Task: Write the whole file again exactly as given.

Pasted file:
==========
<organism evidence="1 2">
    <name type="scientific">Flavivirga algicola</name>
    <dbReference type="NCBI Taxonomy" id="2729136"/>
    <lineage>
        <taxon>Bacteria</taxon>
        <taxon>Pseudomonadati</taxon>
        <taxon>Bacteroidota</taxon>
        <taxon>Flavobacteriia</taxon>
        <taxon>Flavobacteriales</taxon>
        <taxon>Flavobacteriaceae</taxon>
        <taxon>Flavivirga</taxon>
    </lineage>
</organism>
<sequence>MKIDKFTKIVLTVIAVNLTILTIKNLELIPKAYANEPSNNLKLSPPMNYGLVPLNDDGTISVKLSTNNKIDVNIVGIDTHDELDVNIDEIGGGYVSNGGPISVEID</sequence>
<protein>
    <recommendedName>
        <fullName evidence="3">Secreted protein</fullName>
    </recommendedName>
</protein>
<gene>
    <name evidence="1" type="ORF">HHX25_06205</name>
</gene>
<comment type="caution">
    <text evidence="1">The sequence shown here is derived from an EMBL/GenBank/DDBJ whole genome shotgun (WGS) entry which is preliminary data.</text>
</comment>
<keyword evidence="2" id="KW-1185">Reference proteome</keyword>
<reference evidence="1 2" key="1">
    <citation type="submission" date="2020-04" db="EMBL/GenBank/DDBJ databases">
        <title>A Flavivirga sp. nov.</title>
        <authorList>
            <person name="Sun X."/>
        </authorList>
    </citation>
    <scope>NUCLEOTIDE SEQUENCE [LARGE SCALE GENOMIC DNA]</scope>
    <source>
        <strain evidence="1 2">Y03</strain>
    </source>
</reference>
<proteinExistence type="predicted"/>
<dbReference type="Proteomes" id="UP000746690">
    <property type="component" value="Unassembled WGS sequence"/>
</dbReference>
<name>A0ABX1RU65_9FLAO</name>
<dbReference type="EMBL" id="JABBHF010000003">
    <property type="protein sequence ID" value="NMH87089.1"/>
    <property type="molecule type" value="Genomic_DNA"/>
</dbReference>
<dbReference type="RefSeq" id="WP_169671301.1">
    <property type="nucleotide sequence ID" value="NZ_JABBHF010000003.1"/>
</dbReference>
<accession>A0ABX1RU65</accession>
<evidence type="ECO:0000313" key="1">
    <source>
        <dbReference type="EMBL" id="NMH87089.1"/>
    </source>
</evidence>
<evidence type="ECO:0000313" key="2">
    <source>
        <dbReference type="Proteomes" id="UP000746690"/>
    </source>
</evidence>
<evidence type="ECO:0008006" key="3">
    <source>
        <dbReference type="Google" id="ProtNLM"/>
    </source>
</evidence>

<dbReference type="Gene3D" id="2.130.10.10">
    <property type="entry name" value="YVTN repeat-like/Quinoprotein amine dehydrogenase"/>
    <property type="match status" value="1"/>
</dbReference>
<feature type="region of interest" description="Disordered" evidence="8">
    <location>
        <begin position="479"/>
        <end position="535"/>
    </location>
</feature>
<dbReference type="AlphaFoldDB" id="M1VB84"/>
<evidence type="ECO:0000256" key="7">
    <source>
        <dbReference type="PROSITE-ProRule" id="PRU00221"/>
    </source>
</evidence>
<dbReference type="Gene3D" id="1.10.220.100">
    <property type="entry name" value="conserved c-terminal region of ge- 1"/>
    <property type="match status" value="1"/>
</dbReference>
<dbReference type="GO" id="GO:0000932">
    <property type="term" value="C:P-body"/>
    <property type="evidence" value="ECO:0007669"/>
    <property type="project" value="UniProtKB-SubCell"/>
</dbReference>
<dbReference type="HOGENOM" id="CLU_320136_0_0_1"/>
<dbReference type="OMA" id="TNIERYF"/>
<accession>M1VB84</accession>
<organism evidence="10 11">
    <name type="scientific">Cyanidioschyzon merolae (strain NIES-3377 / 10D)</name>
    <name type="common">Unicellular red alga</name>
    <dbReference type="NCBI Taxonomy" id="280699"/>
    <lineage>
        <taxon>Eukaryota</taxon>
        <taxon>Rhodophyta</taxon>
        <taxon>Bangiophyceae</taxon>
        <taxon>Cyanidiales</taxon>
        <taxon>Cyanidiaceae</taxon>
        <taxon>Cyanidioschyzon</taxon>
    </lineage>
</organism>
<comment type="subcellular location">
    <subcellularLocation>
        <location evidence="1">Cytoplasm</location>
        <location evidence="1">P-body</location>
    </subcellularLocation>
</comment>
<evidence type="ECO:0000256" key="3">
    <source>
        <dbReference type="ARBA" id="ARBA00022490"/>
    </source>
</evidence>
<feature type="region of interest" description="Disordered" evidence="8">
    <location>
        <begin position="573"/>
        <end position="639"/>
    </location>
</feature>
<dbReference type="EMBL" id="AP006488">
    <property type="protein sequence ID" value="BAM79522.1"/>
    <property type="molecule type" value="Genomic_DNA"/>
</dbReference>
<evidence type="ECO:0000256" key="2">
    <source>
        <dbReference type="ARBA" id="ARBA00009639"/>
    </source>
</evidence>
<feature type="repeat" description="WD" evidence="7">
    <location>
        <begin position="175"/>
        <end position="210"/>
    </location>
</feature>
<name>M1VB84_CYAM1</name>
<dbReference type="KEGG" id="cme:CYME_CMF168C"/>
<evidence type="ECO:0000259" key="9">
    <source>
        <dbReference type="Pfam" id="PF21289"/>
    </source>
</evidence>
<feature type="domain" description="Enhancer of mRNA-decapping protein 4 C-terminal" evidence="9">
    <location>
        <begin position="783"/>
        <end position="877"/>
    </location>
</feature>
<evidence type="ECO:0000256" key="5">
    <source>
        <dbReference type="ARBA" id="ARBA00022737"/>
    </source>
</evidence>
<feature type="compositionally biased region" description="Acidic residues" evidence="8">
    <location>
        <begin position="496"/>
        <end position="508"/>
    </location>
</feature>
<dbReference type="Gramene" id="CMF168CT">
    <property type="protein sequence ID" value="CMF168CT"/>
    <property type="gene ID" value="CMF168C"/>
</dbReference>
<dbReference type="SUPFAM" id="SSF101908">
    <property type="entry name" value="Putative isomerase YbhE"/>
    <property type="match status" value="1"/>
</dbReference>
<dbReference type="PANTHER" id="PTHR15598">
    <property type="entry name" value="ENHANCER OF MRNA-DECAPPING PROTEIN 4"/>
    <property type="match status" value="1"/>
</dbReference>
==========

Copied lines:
<organism evidence="1 2">
    <name type="scientific">Flavivirga algicola</name>
    <dbReference type="NCBI Taxonomy" id="2729136"/>
    <lineage>
        <taxon>Bacteria</taxon>
        <taxon>Pseudomonadati</taxon>
        <taxon>Bacteroidota</taxon>
        <taxon>Flavobacteriia</taxon>
        <taxon>Flavobacteriales</taxon>
        <taxon>Flavobacteriaceae</taxon>
        <taxon>Flavivirga</taxon>
    </lineage>
</organism>
<sequence>MKIDKFTKIVLTVIAVNLTILTIKNLELIPKAYANEPSNNLKLSPPMNYGLVPLNDDGTISVKLSTNNKIDVNIVGIDTHDELDVNIDEIGGGYVSNGGPISVEID</sequence>
<protein>
    <recommendedName>
        <fullName evidence="3">Secreted protein</fullName>
    </recommendedName>
</protein>
<gene>
    <name evidence="1" type="ORF">HHX25_06205</name>
</gene>
<comment type="caution">
    <text evidence="1">The sequence shown here is derived from an EMBL/GenBank/DDBJ whole genome shotgun (WGS) entry which is preliminary data.</text>
</comment>
<keyword evidence="2" id="KW-1185">Reference proteome</keyword>
<reference evidence="1 2" key="1">
    <citation type="submission" date="2020-04" db="EMBL/GenBank/DDBJ databases">
        <title>A Flavivirga sp. nov.</title>
        <authorList>
            <person name="Sun X."/>
        </authorList>
    </citation>
    <scope>NUCLEOTIDE SEQUENCE [LARGE SCALE GENOMIC DNA]</scope>
    <source>
        <strain evidence="1 2">Y03</strain>
    </source>
</reference>
<proteinExistence type="predicted"/>
<dbReference type="Proteomes" id="UP000746690">
    <property type="component" value="Unassembled WGS sequence"/>
</dbReference>
<name>A0ABX1RU65_9FLAO</name>
<dbReference type="EMBL" id="JABBHF010000003">
    <property type="protein sequence ID" value="NMH87089.1"/>
    <property type="molecule type" value="Genomic_DNA"/>
</dbReference>
<dbReference type="RefSeq" id="WP_169671301.1">
    <property type="nucleotide sequence ID" value="NZ_JABBHF010000003.1"/>
</dbReference>
<accession>A0ABX1RU65</accession>
<evidence type="ECO:0000313" key="1">
    <source>
        <dbReference type="EMBL" id="NMH87089.1"/>
    </source>
</evidence>
<evidence type="ECO:0000313" key="2">
    <source>
        <dbReference type="Proteomes" id="UP000746690"/>
    </source>
</evidence>
<evidence type="ECO:0008006" key="3">
    <source>
        <dbReference type="Google" id="ProtNLM"/>
    </source>
</evidence>

<dbReference type="Gene3D" id="2.130.10.10">
    <property type="entry name" value="YVTN repeat-like/Quinoprotein amine dehydrogenase"/>
    <property type="match status" value="1"/>
</dbReference>
<feature type="region of interest" description="Disordered" evidence="8">
    <location>
        <begin position="479"/>
        <end position="535"/>
    </location>
</feature>
<dbReference type="AlphaFoldDB" id="M1VB84"/>
<evidence type="ECO:0000256" key="7">
    <source>
        <dbReference type="PROSITE-ProRule" id="PRU00221"/>
    </source>
</evidence>
<dbReference type="Gene3D" id="1.10.220.100">
    <property type="entry name" value="conserved c-terminal region of ge- 1"/>
    <property type="match status" value="1"/>
</dbReference>
<dbReference type="GO" id="GO:0000932">
    <property type="term" value="C:P-body"/>
    <property type="evidence" value="ECO:0007669"/>
    <property type="project" value="UniProtKB-SubCell"/>
</dbReference>
<dbReference type="HOGENOM" id="CLU_320136_0_0_1"/>
<dbReference type="OMA" id="TNIERYF"/>
<accession>M1VB84</accession>
<organism evidence="10 11">
    <name type="scientific">Cyanidioschyzon merolae (strain NIES-3377 / 10D)</name>
    <name type="common">Unicellular red alga</name>
    <dbReference type="NCBI Taxonomy" id="280699"/>
    <lineage>
        <taxon>Eukaryota</taxon>
        <taxon>Rhodophyta</taxon>
        <taxon>Bangiophyceae</taxon>
        <taxon>Cyanidiales</taxon>
        <taxon>Cyanidiaceae</taxon>
        <taxon>Cyanidioschyzon</taxon>
    </lineage>
</organism>
<comment type="subcellular location">
    <subcellularLocation>
        <location evidence="1">Cytoplasm</location>
        <location evidence="1">P-body</location>
    </subcellularLocation>
</comment>
<evidence type="ECO:0000256" key="3">
    <source>
        <dbReference type="ARBA" id="ARBA00022490"/>
    </source>
</evidence>
<feature type="region of interest" description="Disordered" evidence="8">
    <location>
        <begin position="573"/>
        <end position="639"/>
    </location>
</feature>
<dbReference type="EMBL" id="AP006488">
    <property type="protein sequence ID" value="BAM79522.1"/>
    <property type="molecule type" value="Genomic_DNA"/>
</dbReference>
<evidence type="ECO:0000256" key="2">
    <source>
        <dbReference type="ARBA" id="ARBA00009639"/>
    </source>
</evidence>
<feature type="repeat" description="WD" evidence="7">
    <location>
        <begin position="175"/>
        <end position="210"/>
    </location>
</feature>
<name>M1VB84_CYAM1</name>
<dbReference type="KEGG" id="cme:CYME_CMF168C"/>
<evidence type="ECO:0000259" key="9">
    <source>
        <dbReference type="Pfam" id="PF21289"/>
    </source>
</evidence>
<feature type="domain" description="Enhancer of mRNA-decapping protein 4 C-terminal" evidence="9">
    <location>
        <begin position="783"/>
        <end position="877"/>
    </location>
</feature>
<evidence type="ECO:0000256" key="5">
    <source>
        <dbReference type="ARBA" id="ARBA00022737"/>
    </source>
</evidence>
<feature type="compositionally biased region" description="Acidic residues" evidence="8">
    <location>
        <begin position="496"/>
        <end position="508"/>
    </location>
</feature>
<dbReference type="Gramene" id="CMF168CT">
    <property type="protein sequence ID" value="CMF168CT"/>
    <property type="gene ID" value="CMF168C"/>
</dbReference>
<dbReference type="SUPFAM" id="SSF101908">
    <property type="entry name" value="Putative isomerase YbhE"/>
    <property type="match status" value="1"/>
</dbReference>
<dbReference type="PANTHER" id="PTHR15598">
    <property type="entry name" value="ENHANCER OF MRNA-DECAPPING PROTEIN 4"/>
    <property type="match status" value="1"/>
</dbReference>